Regional Integration For and Against NAFTA
March 9, 2015
North American Free Trade Agreement (NAFTA) has several advantages when conducting business with a regional integration such as the Caribbean regions. NAFTA give foreign countries and the United States the ability import and export goods without paying a high tariff barrier (NAFTA Works, 2010). “NAFTA is a treaty between Canada, Mexico, and the United States that was designed to foster greater trade between the three countries. NAFTA has been in effect since 1 January 1994. It has since been updated with two major additions, the North American Agreement for Economic Cooperation (NAAEC) and the North American Agreement for Labor Cooperation (NAALC). A very recent addition was the Security and Prosperity Partnership of North America, designed to foster cooperation on issues of national security.” The advantages of NAFTA in Mexico is the ability to import and export goods without a high tariff barrier. NAFTA gives Mexico and other countries the opportunity to accept more products from other countries. Mexico also has the advantage of selling the product for less, which will encourage people to choose that particular product over another product that would be price higher because of tariff barriers in other countries. America benefits from NAFTA because of the low cost of exporting goods to Mexico. Because of the low cost in exporting goods to Mexico, Mexico is can purchase more goods, which puts America in a lucrative financial position. The last advantage of NAFTA is the increase in irrigation. Over the past few years the Unites States had a significant increase in Mexican citizens and seasonal farm workers. This gives Mexican citizens’ the opportunity to provide for their family and fill job positions some Americans prefer not to fill.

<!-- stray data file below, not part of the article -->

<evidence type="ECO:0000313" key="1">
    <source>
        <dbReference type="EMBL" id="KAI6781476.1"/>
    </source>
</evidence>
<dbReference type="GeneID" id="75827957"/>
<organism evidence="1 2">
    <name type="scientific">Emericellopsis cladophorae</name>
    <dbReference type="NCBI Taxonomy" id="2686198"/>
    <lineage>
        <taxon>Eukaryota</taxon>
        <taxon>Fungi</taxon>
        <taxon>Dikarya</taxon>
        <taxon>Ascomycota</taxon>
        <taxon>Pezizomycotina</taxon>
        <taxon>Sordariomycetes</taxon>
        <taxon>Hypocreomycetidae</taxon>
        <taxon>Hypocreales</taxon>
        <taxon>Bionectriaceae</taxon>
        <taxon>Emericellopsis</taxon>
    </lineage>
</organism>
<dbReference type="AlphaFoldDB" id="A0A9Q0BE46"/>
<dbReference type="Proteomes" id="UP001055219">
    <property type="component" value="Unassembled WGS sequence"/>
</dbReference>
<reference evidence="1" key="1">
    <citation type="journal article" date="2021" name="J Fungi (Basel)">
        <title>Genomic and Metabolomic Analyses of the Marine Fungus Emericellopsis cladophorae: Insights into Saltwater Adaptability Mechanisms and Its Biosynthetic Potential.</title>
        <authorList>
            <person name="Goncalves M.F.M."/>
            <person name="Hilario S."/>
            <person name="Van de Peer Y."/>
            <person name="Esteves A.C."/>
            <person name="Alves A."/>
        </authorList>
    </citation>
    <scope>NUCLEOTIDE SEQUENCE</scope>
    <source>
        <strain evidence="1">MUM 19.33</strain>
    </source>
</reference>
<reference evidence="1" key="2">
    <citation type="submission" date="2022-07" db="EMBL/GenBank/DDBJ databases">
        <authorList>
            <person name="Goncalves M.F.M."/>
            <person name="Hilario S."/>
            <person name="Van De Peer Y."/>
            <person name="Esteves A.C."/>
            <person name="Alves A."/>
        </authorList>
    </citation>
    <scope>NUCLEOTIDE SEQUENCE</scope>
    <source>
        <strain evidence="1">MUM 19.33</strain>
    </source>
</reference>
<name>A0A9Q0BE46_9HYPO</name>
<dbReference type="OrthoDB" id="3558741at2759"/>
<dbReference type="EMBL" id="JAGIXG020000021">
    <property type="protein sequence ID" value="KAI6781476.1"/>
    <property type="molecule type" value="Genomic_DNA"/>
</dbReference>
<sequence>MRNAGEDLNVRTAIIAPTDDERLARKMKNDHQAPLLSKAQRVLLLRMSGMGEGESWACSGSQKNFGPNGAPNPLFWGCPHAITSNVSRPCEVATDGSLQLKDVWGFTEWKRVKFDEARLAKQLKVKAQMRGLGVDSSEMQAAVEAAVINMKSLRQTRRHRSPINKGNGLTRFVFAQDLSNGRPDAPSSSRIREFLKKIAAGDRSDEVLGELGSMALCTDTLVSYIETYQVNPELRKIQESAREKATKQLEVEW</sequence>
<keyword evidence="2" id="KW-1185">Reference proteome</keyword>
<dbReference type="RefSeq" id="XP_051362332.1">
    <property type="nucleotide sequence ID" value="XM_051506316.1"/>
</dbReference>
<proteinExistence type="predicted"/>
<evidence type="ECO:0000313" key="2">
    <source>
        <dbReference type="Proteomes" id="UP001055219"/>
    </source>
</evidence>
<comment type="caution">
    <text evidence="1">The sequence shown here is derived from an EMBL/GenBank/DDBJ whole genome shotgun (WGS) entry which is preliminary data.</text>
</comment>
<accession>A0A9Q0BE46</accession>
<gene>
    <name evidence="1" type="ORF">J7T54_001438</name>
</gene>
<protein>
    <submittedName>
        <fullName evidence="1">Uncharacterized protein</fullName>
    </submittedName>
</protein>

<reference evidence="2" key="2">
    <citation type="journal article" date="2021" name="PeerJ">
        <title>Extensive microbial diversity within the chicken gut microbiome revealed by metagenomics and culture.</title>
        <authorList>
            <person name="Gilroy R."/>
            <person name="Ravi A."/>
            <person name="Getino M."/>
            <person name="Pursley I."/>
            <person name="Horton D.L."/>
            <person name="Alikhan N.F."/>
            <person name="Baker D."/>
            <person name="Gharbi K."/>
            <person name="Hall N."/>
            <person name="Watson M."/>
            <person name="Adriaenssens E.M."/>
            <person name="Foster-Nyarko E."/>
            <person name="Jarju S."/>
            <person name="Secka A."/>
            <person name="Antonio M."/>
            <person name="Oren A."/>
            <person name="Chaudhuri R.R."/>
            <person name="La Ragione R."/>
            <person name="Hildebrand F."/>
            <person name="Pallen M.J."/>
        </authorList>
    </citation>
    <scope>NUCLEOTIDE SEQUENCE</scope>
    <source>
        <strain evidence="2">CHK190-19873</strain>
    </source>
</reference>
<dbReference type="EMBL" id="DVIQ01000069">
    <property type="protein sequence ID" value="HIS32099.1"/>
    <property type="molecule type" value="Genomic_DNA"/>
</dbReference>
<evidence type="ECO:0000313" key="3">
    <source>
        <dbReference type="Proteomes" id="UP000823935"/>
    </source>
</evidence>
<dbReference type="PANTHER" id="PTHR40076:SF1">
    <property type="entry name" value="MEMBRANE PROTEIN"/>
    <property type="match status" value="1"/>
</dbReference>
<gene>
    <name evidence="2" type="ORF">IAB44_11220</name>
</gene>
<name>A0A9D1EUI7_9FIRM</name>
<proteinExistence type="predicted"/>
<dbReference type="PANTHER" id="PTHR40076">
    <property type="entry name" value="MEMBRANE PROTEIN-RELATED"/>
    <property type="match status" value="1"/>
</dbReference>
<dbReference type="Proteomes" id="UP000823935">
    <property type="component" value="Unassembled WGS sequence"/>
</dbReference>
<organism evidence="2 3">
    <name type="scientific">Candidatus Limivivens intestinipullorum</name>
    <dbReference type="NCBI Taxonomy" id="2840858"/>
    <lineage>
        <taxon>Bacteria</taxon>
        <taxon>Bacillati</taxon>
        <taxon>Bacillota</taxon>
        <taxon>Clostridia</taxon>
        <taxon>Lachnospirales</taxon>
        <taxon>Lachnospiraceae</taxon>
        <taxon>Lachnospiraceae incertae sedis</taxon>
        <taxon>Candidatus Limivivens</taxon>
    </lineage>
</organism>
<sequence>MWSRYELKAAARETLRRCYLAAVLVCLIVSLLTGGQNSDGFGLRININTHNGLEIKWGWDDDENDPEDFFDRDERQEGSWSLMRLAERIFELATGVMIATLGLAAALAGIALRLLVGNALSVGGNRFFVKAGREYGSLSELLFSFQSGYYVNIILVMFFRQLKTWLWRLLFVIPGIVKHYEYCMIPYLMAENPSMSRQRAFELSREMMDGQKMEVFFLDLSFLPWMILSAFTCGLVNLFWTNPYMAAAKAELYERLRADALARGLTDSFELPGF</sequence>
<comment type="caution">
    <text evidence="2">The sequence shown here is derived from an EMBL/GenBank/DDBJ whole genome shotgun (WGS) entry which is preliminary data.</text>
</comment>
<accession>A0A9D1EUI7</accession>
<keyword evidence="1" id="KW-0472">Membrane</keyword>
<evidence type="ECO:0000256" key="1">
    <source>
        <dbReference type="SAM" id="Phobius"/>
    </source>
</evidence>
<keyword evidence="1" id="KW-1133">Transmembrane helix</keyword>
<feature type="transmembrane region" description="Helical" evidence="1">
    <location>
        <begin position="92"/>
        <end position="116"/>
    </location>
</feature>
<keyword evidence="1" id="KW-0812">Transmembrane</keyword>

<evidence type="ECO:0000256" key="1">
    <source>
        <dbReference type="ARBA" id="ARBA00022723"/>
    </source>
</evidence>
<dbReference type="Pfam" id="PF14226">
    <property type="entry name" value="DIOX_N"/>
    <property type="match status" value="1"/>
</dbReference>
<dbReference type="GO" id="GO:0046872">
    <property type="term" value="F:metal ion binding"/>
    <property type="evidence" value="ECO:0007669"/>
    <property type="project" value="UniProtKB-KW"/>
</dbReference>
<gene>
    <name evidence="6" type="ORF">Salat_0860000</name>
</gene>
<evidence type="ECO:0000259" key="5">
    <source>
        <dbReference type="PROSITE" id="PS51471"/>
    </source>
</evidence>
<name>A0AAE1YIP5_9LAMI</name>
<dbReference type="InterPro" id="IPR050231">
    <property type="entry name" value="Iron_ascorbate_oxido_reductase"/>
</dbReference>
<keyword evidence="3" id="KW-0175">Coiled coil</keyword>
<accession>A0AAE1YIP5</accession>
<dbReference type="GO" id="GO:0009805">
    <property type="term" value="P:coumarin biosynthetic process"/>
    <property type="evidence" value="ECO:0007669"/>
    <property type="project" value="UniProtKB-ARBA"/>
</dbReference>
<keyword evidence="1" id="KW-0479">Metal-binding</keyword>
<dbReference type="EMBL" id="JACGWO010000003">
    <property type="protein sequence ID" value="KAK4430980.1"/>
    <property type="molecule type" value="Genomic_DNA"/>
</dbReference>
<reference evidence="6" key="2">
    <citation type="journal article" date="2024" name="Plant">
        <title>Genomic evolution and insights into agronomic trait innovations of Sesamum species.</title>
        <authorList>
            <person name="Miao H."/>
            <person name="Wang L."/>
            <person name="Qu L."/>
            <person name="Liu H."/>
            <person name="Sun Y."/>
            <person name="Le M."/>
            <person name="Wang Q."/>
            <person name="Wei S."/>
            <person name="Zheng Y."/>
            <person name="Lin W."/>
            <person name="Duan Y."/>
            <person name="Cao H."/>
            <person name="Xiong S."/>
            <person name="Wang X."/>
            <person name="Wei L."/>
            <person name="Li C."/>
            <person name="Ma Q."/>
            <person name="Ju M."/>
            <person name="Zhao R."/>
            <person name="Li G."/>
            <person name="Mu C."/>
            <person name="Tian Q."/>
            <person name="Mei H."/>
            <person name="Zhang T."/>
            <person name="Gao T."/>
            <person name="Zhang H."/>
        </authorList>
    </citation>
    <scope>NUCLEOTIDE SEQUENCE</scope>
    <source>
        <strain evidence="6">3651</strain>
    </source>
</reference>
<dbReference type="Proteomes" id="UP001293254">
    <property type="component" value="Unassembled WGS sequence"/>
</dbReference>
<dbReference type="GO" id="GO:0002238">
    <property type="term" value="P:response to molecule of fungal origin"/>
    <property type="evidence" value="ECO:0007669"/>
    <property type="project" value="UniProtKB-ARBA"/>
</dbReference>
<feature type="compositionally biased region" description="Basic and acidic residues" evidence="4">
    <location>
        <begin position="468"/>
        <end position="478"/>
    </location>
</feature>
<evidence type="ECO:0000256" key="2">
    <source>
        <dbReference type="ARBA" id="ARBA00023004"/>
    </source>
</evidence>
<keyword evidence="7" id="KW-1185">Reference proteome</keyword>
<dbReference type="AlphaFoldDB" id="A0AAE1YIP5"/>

By creating the largest free trade area in the World, NAFTA has benefitted over 450 million people within its borders. The Gross Domestic Product (GDP) measures its benefit as $20.08 trillion to classify it as an economic powerhouse. That can be attributed to the combined economies of Canada ($1.518 trillion), Mexico ($1.845 trillion) and the United States ($16.72 trillion). The three fold trade area by comparison exceeds the economic output of all the European Union’s combined 28 countries (NAFTA Works, 2010). NAFTA has many disadvantages. NAFTA is the primary factor enabling various U.S. manufacturers to transplant their jobs to Mexico at a lower-cost. The consequence for the manufacturers that remained stateside were forced to lower job wages in order to remain competitive in the industry. It became fat too logical for manufacturing industries to transplant a portion of their production to the cheaper labor force of Mexico than high production costs of the U.S. The U.S. has carried a $97.2 billion trade deficit between the years of 1994 and 2010. The result was 682,900 displaced U.S. jobs. Manufacturing experienced 80% in losses with the majority of that being felt in New York, California, Texas and Michigan. Those areas had the highest concentration of industries lost to plants in